I know we’re on the same page on this but the proliferation of content that lacks depth (not just in digital stories but all content)has made me more cognizant of what exemplary work looks like. They stand out among the piles of poor work.

    I think it’s incumbent upon people in leadership to help teachers not only see easy entry points but focus on exemplary work.

    Certainly not a criticism of your work, just a thought rolling around my brain.

  • http://www.larkin.net.au/ John Larkin

    Wes, a most informative and well illustrated post. I agree that the elimination of clicks is important. There is a “desert of usage out there”. Students can get caught up in the tools at times. The technology can get in the way so the elimination of clicks can be a positive step. Usage of the tool should be seamless.

    Dean, you make an excellent point when you conclude that “it’s incumbent upon people in leadership to help teachers not only see easy entry points but focus on exemplary work”. I saw a recent example of this when one of our local principals attended a conference here in Australia and brought along 7 of his staff to get some pd on the tools and to see good exemplars. If only all our leaders could follow this example.

    Cheers
    John

  • http://www.wesfryer.com Wesley Fryer

    Of course please use anything you want as you want with attribution Miguel, it’s all Creative Commons Attribution-Only licensed. If you become world famous sharing the ideas maybe you can invite me when you make it on Oprah’s show, but of course that would be optional and not required by the use license terms! :-)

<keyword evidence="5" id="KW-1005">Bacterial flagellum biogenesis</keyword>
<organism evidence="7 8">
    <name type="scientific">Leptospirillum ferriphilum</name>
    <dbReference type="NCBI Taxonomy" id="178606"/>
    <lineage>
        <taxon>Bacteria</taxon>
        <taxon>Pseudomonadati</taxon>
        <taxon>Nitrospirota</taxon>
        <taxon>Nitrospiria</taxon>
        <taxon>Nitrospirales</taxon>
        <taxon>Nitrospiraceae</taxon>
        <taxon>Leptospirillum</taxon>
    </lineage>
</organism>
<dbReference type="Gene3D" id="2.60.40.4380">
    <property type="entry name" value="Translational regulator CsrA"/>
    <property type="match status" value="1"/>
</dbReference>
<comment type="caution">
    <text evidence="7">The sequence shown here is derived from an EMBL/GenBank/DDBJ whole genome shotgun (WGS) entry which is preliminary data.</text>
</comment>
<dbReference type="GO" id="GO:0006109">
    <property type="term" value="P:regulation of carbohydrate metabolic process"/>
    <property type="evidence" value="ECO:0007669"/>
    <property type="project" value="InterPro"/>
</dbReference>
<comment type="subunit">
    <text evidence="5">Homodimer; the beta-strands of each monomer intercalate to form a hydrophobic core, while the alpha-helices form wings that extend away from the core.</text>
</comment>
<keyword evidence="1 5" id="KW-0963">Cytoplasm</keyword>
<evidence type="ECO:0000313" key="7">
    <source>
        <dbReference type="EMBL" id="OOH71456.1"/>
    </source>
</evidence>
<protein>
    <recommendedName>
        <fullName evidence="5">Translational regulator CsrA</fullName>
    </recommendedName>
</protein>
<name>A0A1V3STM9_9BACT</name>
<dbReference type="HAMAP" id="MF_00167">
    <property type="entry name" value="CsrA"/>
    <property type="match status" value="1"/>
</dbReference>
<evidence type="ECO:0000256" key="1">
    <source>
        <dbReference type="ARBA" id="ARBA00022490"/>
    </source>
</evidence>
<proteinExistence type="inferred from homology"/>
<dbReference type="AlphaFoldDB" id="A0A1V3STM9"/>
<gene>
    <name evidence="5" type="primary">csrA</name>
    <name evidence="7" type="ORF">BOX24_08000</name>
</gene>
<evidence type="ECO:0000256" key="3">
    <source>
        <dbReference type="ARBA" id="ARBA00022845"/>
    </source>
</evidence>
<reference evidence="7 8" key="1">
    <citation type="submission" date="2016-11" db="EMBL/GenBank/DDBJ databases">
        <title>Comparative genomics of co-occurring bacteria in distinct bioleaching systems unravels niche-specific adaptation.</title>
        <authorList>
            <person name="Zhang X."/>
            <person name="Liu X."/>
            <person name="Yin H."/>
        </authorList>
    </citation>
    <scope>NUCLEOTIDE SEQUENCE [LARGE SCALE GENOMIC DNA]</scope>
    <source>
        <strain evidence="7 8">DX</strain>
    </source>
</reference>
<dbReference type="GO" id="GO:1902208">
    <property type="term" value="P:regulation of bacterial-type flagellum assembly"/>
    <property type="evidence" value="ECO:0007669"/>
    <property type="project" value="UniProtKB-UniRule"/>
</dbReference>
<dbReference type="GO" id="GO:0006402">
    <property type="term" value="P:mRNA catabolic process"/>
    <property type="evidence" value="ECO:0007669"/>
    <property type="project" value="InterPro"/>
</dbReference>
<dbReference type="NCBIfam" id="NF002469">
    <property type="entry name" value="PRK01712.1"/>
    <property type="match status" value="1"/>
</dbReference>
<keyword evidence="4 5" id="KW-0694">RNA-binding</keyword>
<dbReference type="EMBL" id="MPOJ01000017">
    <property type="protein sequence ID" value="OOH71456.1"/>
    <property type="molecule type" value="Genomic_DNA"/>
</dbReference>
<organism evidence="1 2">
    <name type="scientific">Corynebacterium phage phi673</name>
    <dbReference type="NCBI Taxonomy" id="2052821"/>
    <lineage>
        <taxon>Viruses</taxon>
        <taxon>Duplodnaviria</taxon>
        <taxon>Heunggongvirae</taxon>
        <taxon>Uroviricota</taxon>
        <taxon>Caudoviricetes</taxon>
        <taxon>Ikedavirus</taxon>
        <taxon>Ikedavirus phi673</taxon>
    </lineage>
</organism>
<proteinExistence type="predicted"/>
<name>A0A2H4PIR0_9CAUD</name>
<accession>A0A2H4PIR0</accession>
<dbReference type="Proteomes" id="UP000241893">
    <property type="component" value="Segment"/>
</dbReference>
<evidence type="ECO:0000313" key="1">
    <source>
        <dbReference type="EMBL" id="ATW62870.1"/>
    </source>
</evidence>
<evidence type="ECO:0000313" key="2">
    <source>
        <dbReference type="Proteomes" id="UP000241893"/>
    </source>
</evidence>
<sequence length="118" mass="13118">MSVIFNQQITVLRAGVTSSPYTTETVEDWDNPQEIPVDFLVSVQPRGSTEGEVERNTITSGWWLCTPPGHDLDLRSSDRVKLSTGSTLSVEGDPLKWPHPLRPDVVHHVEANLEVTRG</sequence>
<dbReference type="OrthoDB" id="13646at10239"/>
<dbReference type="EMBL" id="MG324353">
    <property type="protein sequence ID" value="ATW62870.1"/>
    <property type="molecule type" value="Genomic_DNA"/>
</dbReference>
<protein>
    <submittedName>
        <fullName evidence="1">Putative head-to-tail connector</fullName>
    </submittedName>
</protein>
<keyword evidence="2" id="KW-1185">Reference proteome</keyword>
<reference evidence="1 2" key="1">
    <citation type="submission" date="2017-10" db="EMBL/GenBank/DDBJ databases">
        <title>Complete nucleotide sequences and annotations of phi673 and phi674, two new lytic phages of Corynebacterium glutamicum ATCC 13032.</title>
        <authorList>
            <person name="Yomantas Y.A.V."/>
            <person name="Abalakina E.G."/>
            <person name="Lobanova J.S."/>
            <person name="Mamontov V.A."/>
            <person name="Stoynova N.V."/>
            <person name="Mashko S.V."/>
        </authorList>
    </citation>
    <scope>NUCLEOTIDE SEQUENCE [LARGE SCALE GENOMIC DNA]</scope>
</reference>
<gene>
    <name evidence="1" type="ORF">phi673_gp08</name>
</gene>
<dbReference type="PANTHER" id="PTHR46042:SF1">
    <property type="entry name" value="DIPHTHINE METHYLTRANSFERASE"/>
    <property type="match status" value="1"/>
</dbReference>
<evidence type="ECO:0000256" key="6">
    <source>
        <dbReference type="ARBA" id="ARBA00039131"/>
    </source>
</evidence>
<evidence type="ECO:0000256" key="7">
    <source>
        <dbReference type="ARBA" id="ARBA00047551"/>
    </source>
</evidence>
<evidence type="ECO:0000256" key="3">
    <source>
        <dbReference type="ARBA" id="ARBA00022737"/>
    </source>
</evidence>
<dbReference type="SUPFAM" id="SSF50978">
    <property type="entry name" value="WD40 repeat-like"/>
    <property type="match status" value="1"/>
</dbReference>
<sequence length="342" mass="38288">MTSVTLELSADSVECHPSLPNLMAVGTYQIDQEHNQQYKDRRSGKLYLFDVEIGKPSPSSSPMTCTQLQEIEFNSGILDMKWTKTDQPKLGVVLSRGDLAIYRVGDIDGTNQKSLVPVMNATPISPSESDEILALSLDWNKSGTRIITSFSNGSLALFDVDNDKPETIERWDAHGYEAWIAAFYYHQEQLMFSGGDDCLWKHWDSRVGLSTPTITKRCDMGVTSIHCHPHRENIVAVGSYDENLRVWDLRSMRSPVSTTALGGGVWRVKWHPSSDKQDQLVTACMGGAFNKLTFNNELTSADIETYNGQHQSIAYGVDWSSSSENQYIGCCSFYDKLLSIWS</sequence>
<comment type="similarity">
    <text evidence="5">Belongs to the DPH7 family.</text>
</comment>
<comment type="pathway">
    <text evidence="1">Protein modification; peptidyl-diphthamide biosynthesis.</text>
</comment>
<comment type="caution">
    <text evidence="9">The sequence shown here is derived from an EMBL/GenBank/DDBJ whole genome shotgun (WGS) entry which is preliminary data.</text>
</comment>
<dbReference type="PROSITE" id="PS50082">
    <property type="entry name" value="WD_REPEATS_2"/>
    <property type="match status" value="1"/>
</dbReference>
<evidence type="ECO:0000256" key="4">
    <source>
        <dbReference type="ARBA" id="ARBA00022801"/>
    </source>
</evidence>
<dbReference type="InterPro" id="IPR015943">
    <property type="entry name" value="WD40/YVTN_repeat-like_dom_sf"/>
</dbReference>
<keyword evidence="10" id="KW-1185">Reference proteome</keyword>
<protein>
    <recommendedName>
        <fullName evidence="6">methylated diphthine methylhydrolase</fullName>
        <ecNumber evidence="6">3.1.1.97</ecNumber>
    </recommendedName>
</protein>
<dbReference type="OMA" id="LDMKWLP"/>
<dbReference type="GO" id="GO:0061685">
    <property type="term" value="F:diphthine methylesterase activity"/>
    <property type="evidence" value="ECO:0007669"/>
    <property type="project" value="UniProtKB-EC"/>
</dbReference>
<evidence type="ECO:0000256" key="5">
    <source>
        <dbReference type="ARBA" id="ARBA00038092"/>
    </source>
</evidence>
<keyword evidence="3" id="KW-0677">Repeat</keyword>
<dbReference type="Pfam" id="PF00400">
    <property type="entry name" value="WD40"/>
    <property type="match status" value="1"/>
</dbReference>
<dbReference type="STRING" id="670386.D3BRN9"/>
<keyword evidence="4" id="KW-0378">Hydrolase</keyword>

• http://www.wesfryer.com Wesley Fryer

    Good point John. I like the term “desert of usage.” Very true. Words matter and I’m always seeking to extend my vocabulary. We’re living in parched times when it comes to student-created projects shared on the web here in Oklahoma. It’s time for a PBL rain dance in a big way! ;-)

  • http://www.lisd.net/schools/killian/ David Stone

    Wes,

    Time is the most precious element. My initial thoughts were that the web-based products are of a lesser quality and are inferior… but our goal is not to produce HD Gold, stereo DVD, etc, performances. It is to educate…did they get it? I think there is a time and place for all of the open source products available to us. The key is, that we engage with those products. Great post.